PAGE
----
New Delhi, April 27 (PTI): The Supreme Court on Tuesday allowed Vedanta to operate its closed oxygen plant at Tuticorin in Tamil Nadu, saying the order has been passed in view of “national need” for oxygen and there should be no ‘political bickering’ over the generation of the gas by the company as the country is facing a ‘national crisis’.
The apex court made it clear that Vedanta shall not be allowed to enter and operate its copper smelting plant under the garb of this order and that permission to operate oxygen plant would not create any equity in the company’s favour.
A bench of Justices D Y Chandrachud, L Nageswara Rao and S Ravindra Bhat directed the Tamil Nadu government to form an oversight committee to oversee the functioning of the plant which would include district collector and superintendent of police (SP) of Tuticorin, district environmental engineer, sub-collector Tuticorin and two government officials.
The bench asked Vedanta to submit a list of technical and non-technical staff to the committee who are essential to run the oxygen plant.
It said the order allowing Vedanta to operate its oxygen plant would be in operation till July 31, 2021 after that it will assess the ground situation of the Covid-19 pandemic.
While submissions were being made raising various issues connected with the plant, the bench said “we are in a national crisis today where people are dying due to the lack of oxygen.”
“There cannot be political bickering in this Court. We are in a national crisis, we have to support nation as a court. It’s a national calamity.” it said.
The top court also directed the Ministry of Environment and Forests to form a three-member panel of environmental experts from Tamil Nadu.
“The victims of the Vedanta crisis can choose two out of them to be in the committee. If the victims fail to nominate such members within 48 hours, the State should nominate the members,” it said.
At the outset, senior advocate C S Vaidyanathan, appearing for Tamil Nadu, told the bench that the government held a meeting with all political parties and agreed resumption of medical oxygen production at Vedanta’s sealed Sterlite Copper plant in view of the massive spread of Covid-19 infection in the state.
He submitted the oxygen plant can be allowed to operate for four months but considering the trust deficit among people in Vedanta certain safeguards are necessary.
“Vedanta will be allowed only to reopen the oxygen plant. It cannot start its copper smelting operations. The operation will be under monitoring of the government committee,” he said.
The senior advocate said the priority should be given to the state government with reference to oxygen supply and surplus can be given to other states.
His submission was opposed by Solicitor General Tushar Mehta who said that the allocation of oxygen falls within the power of the Centre.
“I am not concerned in dispute between the state and Vedanta. There is a facility available and the facility is unutilised. Whatever oxygen is manufactured should be for health purposes and be given to centre and allocated to every state too.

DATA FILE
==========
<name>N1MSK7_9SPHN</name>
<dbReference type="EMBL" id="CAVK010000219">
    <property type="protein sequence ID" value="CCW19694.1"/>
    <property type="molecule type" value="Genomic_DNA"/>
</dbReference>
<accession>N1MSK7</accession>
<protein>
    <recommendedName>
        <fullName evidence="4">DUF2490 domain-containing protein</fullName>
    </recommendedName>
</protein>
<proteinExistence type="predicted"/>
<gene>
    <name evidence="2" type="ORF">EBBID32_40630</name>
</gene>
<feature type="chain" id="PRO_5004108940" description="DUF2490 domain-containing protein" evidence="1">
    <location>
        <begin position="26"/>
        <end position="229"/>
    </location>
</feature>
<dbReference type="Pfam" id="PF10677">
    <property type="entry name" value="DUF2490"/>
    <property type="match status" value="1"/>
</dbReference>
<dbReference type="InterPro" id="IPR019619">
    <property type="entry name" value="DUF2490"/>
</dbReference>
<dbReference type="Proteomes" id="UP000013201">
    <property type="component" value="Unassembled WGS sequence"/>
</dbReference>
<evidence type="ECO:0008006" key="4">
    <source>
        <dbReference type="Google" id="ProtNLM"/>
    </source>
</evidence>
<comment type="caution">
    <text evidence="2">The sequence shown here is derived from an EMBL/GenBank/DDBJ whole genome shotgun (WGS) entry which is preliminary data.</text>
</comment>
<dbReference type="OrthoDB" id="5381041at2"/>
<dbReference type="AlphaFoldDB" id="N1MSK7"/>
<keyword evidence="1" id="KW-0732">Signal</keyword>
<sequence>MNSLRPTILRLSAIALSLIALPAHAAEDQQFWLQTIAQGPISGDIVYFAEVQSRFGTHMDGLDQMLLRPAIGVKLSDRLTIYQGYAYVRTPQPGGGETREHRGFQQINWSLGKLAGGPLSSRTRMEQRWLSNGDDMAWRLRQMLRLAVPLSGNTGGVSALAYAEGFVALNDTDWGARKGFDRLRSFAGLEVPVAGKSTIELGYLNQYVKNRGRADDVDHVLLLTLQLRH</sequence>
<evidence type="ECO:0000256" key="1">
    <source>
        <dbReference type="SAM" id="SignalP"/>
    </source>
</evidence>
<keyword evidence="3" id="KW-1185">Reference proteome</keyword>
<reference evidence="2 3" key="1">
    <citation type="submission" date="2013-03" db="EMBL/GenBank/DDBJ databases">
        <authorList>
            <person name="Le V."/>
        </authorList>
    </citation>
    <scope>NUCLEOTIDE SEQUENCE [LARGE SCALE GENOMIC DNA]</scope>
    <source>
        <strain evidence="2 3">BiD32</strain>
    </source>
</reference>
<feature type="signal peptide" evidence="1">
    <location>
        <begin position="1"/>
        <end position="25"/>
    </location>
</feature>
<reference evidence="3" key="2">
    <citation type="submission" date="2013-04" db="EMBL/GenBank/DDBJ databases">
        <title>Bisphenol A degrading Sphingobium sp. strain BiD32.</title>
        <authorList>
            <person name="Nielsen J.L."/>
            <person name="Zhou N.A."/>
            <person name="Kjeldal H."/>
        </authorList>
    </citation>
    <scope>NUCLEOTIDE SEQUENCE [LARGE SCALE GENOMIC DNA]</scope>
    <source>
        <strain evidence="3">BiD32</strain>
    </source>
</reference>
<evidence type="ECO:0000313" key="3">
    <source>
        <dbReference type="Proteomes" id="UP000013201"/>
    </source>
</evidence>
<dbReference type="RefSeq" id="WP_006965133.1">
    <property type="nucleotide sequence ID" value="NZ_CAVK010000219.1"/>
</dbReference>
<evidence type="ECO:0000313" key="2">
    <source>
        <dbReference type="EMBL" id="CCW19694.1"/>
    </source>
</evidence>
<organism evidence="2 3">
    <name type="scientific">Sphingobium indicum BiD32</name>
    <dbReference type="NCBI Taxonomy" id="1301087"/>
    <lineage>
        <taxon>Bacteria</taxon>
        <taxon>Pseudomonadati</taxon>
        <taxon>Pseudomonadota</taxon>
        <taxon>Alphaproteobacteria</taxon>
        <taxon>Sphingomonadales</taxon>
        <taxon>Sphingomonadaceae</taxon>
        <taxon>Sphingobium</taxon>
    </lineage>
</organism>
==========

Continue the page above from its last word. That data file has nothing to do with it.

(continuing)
“If there is a big surge in some state, then we may have to send a bit more to that particular state. Let the oxygen be given to centre for state wise allocation,” Mehta said.
The apex court said it was seized off the matter and in case any intervention is required, the Tamil Nadu government can approach it.
Senior advocate Colin Gonsalves, appearing for the organisation of affected families, contended that he is not averse to the idea of oxygen production but history of litigation shows Vedanta has tried several times to restart the plant and take people inside.
The bench then said, “We are not hearing appeal against Madras High Court order. We are only dealing with restarting oxygen plant.”
The apex court said it was aware to the concerns of the local community with regard to the re-opening of the plant.
Additional advocate general for Tamil Nadu Balaji Srinivasan said there is a need for members of the local community to be included in the committee that will oversee the functioning of the oxygen producing plant.
On April 23, the top court said people are dying due to lack of oxygen, and questioned the Tamil Nadu government on why it can’t take over Vedanta’s Sterlite copper unit at Tuticorin, closed since May 2018 over pollution concerns, for producing oxygen to treat Covid-19 patients.
It was hearing Vedanta’s plea seeking opening of its Sterlite copper unit at Tuticorin on the ground that it would produce thousand tonnes of oxygen and give it free of cost to treat patients.
The apex court on December 2, 2020 rejected the plea of Vedanta that it be permitted to inspect its Sterlite copper plant and to operate it for a month to assess the pollution level.
Vedanta had sought handing over of the plant for three months saying it requires two months to start the unit and the company should be allowed to run it for four weeks to ascertain whether its polluting or not.
Vedanta, in August last, moved the apex court challenging the Madras High Court order refusing to allow reopening of the Tuticorin plant.
The high court had upheld the orders of Tamil Nadu Pollution Control Board (TNPCB) directing closure of the unit in May 2018.
Vedanta had approached the high court in February 2019, seeking to reopen Sterlite plant which was closed following a May 23, 2018 order issued by the TNPCB in the backdrop of violent protests against the unit which left 13 people dead in police firing on May 21 and 22.